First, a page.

Unveiling the Possibilities of Mobile Marketing

We’ve become a mobile society, worldwide. People around the world
are on the go, and nearly everyone has a mobile phone or a mobile
device of some kind to help them connect with people, information, and businesses from anywhere. Sure, people are still making and receiving phone
calls with their mobile phones, but increasingly, they’re also texting, searching the Web, downloading applications, consuming content, responding to
ads, spending money, and generating value for themselves and marketers,
not just with phones but a wide range of devices as explained below.
The mobile device is increasingly becoming a cornerstone of our mobilized
society. In fact, for many people around the globe, a mobile device has
become their primary communication and commerce tool. Whenever our
world changes, so must the practice of marketing. This book is all about
showing you how to embrace this change. We show you how to embrace the
emerging practice of mobile marketing and engage your customers through
and with the mobile devices they use.
In this chapter, we get you started. We provide you with a detailed definition
of mobile marketing and review its key elements. And because the mobile
device is the cornerstone of any mobile marketing practice, we review in
detail the three categories of mobile devices, the networks that enable them,
and the eight mobile media paths that are the backbone of mobile marketing.
When you’re done reading this chapter, you’ll have the foundation you need
to understand everything else you find in this book

Marketers are gravitating to mobile
In June 2010, the Mobile Marketing Association
(www.mmaglobal.com), along with Chief
Marketer, Advertising Database Express, and
Kinesis Survey Technologies released a study
titled, “Second Annual View from Madison
Avenue.” According to this study, total U.S.
media in 2010 expenditures (the money that
marketers allocate to engage their customers
through media channels like television, radio,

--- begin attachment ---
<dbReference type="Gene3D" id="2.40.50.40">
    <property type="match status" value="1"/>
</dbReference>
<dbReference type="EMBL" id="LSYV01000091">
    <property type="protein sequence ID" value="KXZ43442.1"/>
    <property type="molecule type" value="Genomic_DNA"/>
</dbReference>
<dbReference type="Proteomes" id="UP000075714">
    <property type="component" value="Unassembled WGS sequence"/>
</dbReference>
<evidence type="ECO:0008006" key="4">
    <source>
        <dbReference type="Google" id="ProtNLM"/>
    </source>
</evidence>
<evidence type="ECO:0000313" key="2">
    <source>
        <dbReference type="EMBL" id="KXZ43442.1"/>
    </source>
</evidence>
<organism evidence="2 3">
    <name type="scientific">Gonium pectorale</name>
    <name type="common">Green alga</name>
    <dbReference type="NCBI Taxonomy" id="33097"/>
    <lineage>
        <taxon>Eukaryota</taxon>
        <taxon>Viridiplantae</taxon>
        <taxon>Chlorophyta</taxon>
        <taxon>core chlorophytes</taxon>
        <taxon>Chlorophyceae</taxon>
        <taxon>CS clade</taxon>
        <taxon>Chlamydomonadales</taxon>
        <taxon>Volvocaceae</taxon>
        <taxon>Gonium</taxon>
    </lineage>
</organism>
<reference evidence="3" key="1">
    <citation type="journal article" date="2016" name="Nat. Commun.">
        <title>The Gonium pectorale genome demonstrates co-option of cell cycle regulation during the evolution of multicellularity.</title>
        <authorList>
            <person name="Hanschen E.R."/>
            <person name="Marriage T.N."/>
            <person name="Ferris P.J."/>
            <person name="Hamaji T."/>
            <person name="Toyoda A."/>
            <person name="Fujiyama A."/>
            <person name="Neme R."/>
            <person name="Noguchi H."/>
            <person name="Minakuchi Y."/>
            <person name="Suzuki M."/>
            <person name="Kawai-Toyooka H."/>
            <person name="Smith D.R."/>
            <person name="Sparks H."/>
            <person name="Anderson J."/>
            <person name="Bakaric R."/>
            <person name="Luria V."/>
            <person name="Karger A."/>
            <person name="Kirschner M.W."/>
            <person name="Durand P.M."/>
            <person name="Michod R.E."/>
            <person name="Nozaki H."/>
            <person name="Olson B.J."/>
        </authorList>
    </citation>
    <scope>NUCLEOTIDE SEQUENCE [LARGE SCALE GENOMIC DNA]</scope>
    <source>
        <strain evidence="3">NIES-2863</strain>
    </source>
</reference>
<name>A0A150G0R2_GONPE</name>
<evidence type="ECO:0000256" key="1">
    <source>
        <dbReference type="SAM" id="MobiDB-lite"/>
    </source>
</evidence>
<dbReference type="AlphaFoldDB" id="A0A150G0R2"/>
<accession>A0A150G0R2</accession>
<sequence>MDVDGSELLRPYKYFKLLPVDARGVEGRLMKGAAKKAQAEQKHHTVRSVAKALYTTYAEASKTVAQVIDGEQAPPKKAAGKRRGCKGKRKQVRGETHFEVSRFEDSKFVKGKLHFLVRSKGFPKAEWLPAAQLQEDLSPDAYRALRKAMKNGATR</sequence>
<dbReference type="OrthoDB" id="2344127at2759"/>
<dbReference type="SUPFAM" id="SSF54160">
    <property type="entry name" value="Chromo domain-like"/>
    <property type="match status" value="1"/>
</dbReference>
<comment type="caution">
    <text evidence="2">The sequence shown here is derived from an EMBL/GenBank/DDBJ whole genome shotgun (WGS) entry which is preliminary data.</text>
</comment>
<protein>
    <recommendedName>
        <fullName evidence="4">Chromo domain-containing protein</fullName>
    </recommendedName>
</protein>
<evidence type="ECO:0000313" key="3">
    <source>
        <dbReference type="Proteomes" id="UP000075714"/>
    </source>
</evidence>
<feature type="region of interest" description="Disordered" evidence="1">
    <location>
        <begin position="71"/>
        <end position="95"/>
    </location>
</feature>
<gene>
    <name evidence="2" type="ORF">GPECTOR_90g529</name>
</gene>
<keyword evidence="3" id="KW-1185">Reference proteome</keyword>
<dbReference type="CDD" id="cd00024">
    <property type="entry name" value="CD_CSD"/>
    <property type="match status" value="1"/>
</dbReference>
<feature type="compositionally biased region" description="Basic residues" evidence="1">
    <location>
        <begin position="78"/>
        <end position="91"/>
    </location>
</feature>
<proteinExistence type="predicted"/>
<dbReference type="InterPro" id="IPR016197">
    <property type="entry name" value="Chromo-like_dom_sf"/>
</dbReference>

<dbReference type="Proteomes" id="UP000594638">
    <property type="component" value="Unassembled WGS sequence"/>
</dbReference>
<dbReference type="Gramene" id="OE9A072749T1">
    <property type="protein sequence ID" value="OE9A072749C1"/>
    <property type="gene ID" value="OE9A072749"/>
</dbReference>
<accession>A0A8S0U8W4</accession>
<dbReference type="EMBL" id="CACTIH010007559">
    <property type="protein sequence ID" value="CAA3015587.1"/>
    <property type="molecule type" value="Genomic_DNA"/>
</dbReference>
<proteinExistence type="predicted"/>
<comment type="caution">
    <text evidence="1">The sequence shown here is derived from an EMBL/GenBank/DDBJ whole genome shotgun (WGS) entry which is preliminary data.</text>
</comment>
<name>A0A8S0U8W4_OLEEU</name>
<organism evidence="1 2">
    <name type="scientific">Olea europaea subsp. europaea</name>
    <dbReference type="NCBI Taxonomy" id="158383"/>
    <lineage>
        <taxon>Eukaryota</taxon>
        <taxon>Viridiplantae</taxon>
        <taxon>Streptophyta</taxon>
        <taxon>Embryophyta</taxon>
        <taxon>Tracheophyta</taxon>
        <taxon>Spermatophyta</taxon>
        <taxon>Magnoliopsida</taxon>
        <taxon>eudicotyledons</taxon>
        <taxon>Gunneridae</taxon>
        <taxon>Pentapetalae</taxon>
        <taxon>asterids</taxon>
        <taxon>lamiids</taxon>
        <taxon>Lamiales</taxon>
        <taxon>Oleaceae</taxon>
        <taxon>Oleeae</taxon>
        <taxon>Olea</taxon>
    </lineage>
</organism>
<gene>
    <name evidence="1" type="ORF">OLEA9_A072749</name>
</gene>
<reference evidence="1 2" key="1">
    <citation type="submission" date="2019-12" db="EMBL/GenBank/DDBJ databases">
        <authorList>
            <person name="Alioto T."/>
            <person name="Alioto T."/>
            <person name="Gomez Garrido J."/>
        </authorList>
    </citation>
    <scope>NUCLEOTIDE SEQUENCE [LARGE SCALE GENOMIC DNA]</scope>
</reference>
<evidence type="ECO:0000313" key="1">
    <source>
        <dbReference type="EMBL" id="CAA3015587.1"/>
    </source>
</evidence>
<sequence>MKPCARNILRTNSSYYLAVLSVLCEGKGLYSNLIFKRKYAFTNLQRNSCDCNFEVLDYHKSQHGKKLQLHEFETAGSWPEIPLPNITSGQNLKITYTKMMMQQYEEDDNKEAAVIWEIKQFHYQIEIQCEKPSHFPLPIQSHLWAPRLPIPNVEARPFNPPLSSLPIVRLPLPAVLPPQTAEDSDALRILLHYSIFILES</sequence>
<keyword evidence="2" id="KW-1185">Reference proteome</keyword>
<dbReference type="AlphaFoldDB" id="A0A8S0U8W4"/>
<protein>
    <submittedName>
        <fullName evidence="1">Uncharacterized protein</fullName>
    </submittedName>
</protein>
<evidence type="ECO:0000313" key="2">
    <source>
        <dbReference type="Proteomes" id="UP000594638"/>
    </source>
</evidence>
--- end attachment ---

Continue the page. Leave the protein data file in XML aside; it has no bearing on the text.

newspapers, outdoor signage and other media
channels including mobile) will total about $128
billion. The MMA report estimates that mobile
media will account for 1.8%, or $2.3 billion, of
this total spending. By 2011, the MMA report
estimates that total mobile media spending in
the U.S. will grow to $5.5 billion, or 4.0% of the
$135 billion that will be spent on media in the
U.S. This is a 124% increase! Remember, these
are just the U.S. media numbers. Mobile marketing is growing all over the world in every
market sector. Moreover, as you find through
the rest of this book, mobile marketing is not just
about media spending but also about engaging
your audience in all sorts of ways to deliver
value. The impact of mobile marketing is simply
staggering

Defining Mobile Marketing
Mobile marketing, according to the Mobile Marketing Association (www.
mmaglobal.com), is “a set of practices that enable organizations to communicate and engage with their audience in an interactive and relevant manner
through any mobile device or network.” That definition contains just 26
words, but it packs in a lot of meaningful terminology.
In the following sections, and through this entire book, we discuss what these
26 words really mean and how they can be used to engage your customer
in a manner that generates meaningful results that are mutually beneficial
for both you, your business, your customers, and potential customers —
essentially, everyone!
Examining the five elements
of mobile marketing
Take a look at that definition again and then check out the following bullet